Still more lazy thoughts from this one…

Best Album Covers: The Dark Side of the Moon


This is the next entry in Best Album Covers, a series begun right here. The first successful long-playing microgroove record for the phonograph was introduced by Columbia Records back in June of 1948. Yet, album covers (the paper board packaging that held them) didn’t come into their own graphically till decades later. Eventually becoming the cultural stamp on the music of the time. Catching the eyes of potential record-buyers and later their ears and minds. Melding the musical experience with the artist into a unique visual form.

Why Compact Disc versions of album art don’t exactly raise the same reaction these days was looked at in this post. Although, music label artistry continues to be noticed and discussed among the material published today. The bits and bytes are looking over their shoulder, though, because vinyl hasn’t entirely gone the way of the dinosaur. Online or at the record shops still out there. Cover art hasn’t lost purpose, either for old and new. Mostly, it’s my contention while digital reigns supreme, its vigor among fans lacks the tactile passion of the past LPs.

Hence the reason for this series. Some register more with me musically than others, though. Yet, the artwork will always take center stage, at least here. Let’s continue shall we?


Since this series has sat awhile, languishing I lament, might as well return to it with an album cover that tops so many ‘Best of’ lists. The Dark Side of the Moon, by Pink Floyd. Allmusic covered what made this striking gatefold LP sleeve, sublimely designed by Hipgnosis and George Hardie, better than most, musically:

“…what gives the album true power is the subtly textured music, which evolves from ponderous, neo-psychedelic art rock to jazz fusion and blues-rock before turning back to psychedelia. It’s dense with detail, but leisurely paced, creating its own dark, haunting world. Pink Floyd may have better albums than Dark Side of the Moon, but no other record defines them quite as well as this one.”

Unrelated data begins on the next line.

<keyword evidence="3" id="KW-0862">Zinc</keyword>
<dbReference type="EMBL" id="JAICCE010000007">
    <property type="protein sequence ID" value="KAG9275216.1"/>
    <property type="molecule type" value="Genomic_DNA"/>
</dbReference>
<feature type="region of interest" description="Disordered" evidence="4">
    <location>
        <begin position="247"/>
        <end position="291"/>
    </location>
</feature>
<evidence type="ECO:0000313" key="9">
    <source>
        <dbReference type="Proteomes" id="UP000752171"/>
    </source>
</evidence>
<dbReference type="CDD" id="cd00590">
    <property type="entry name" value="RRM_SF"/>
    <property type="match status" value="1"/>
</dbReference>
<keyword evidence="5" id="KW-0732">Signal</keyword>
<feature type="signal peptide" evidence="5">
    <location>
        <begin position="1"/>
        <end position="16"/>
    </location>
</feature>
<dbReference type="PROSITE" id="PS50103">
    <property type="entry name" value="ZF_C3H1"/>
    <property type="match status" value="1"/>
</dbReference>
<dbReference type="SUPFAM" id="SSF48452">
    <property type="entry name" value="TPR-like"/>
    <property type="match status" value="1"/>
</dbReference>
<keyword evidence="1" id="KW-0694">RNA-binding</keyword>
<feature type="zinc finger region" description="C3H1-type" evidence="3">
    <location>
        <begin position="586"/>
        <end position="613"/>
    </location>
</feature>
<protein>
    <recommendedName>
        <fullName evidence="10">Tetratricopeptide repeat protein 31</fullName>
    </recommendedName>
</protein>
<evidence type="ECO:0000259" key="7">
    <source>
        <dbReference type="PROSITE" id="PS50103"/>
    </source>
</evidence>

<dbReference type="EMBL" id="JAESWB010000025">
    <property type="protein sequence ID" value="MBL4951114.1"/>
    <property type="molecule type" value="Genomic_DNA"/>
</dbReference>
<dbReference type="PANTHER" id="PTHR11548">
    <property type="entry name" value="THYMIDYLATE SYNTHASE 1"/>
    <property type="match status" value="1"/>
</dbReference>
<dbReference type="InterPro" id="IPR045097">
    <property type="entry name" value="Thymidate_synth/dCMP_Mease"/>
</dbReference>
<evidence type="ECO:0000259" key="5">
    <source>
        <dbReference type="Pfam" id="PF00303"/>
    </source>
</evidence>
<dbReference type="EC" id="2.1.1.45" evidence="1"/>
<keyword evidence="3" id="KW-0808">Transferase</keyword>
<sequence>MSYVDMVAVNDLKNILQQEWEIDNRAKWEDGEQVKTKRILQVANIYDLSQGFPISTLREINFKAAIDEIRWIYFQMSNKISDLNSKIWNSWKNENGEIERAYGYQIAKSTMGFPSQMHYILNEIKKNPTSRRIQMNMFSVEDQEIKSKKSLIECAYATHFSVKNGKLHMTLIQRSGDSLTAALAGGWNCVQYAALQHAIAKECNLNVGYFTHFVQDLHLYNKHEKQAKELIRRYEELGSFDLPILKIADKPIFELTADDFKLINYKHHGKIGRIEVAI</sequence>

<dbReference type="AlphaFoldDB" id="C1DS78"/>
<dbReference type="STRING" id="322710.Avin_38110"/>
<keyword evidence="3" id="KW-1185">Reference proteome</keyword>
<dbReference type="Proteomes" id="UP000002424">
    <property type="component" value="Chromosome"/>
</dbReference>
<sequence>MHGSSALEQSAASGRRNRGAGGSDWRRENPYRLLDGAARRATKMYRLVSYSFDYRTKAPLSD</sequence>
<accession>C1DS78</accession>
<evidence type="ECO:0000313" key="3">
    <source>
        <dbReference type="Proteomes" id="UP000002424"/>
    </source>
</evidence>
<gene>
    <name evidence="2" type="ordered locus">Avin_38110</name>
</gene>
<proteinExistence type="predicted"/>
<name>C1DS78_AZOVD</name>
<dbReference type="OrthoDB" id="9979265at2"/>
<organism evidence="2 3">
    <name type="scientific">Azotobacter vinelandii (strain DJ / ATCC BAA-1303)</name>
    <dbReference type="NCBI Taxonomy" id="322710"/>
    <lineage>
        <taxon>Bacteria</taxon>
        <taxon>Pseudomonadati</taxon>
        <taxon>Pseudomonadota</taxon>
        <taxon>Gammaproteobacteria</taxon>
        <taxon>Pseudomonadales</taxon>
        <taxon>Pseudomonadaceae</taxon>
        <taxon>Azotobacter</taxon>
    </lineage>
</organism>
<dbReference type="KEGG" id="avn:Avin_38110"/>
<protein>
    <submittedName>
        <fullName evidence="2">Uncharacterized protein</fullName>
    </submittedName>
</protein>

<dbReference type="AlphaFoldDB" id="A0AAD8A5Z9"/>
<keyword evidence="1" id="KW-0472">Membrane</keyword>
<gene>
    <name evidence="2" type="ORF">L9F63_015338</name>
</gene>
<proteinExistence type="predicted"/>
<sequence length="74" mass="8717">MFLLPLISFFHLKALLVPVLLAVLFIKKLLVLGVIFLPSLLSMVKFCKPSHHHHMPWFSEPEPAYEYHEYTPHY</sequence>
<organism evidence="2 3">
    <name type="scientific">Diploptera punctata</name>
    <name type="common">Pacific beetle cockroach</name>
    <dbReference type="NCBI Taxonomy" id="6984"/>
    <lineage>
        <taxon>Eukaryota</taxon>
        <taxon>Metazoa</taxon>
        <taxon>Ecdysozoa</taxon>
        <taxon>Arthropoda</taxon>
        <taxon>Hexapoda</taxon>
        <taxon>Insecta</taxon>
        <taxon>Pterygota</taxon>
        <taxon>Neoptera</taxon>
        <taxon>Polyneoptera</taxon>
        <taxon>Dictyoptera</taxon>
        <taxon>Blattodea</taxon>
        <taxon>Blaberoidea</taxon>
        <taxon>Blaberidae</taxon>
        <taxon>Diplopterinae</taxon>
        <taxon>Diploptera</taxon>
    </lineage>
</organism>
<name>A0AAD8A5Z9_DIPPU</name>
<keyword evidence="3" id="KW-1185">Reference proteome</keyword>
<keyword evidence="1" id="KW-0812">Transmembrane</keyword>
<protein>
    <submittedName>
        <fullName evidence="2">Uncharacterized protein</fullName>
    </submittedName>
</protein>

It’s interesting to note indigo, normally part of the traditional division in the light spectrum, was missing from the delineated colors the designers had coming out of the cover’s prism.

Rick Wright suggested we do something clean and graphic,” designer Storm Thorgerson told Floyd biographer Mark Blake. “Not photographic.” Accomplished that for sure by using the very darkest color as a statement. Certainly, done to startling effect while paired with a refracting geometric prism to set it all off.

It was black and white, but a color beam was going through it. Using that as a jumping off point, the team at Hipgnosis created the iconic cover”, as Rolling Stone would put it. I can’t say it’s my greatest LP cover ever, but the cover’s influence on other album art, especially in the use of black as a means to focus your attention, remains more than weighty — for over four decades now.


Artist: Pink Floyd
Title: The Dark Side of the Moon
Date: 1973
Label: Harvest
Track Listing (and yes, turn that record over):

Side one

  1. “Speak to Me”
  2. “Breathe”
  3. “On the Run”
  4. “Time”
  5. “The Great Gig in the Sky”

Side two

  1. “Money”
  2. “Us and Them”
  3. “Any Colour You Like”
  4. “Brain Damage”
  5. “Eclipse”

The entire series can be found here.

23 Responses to “Best Album Covers: The Dark Side of the Moon”

  1. jackdeth72

    Hi, Michael:

    One of those rare, wonderful albums where each cut is memorable. Holds its own. And is often better than the last.

    Oh, great minimalistic album cover too. There’s a reason why its the most popular collection of songs. Vinyl or disc!

    I always liked ‘The Great Gig in the Sky’, ‘Dain Bramage’ and ‘Eclipse’ for its background vocals and laughs.


    • le0pard13

      I remember that post, Ruth. This cover has proved to be so influential. Thank you very much for the comment and the post linkage, my friend. Much obliged :-).


  2. Morgan R. Lewis

    I have mixed views about Pink Floyd’s music — some of it I like, but some of it’s just ephemeral fluff. But that’s certainly one of the greatest album covers. Iconic.

    The absence of indigo in the spectrum isn’t all that surprising. Indigo is a relatively “new” addition to the standard rainbow, newer even in recognition than orange (which pre-New World was referred to as “yellow-red”; the color is named for the fruit, not the other way around as many people think.) Of course, “new” in this case means 1600s, which should have granted it some traction, but there’s an oddity about indigo. About 50% of people are indigo-blind, seeing it as a form of blue or violet rather than a separate entity. Hence there’s been a constant debate as to whether it counts or not.


  3. filmplicity

    Not a fan of this album but the cover art is class. I’d say Pink Floyd are one of the few bands whose cover art I like as much as their music. That pic of the guy swimming in sand from Wish you were here is a classic. The Echoes picture book is a feast for the eyes too.


    • le0pard13

      It’s quite an album cover. And that certainly was wild one for ‘Wish You Were Here’. I’ll have to check out The Echoes now that you’ve mentioned it. Many thanks, Ronan.



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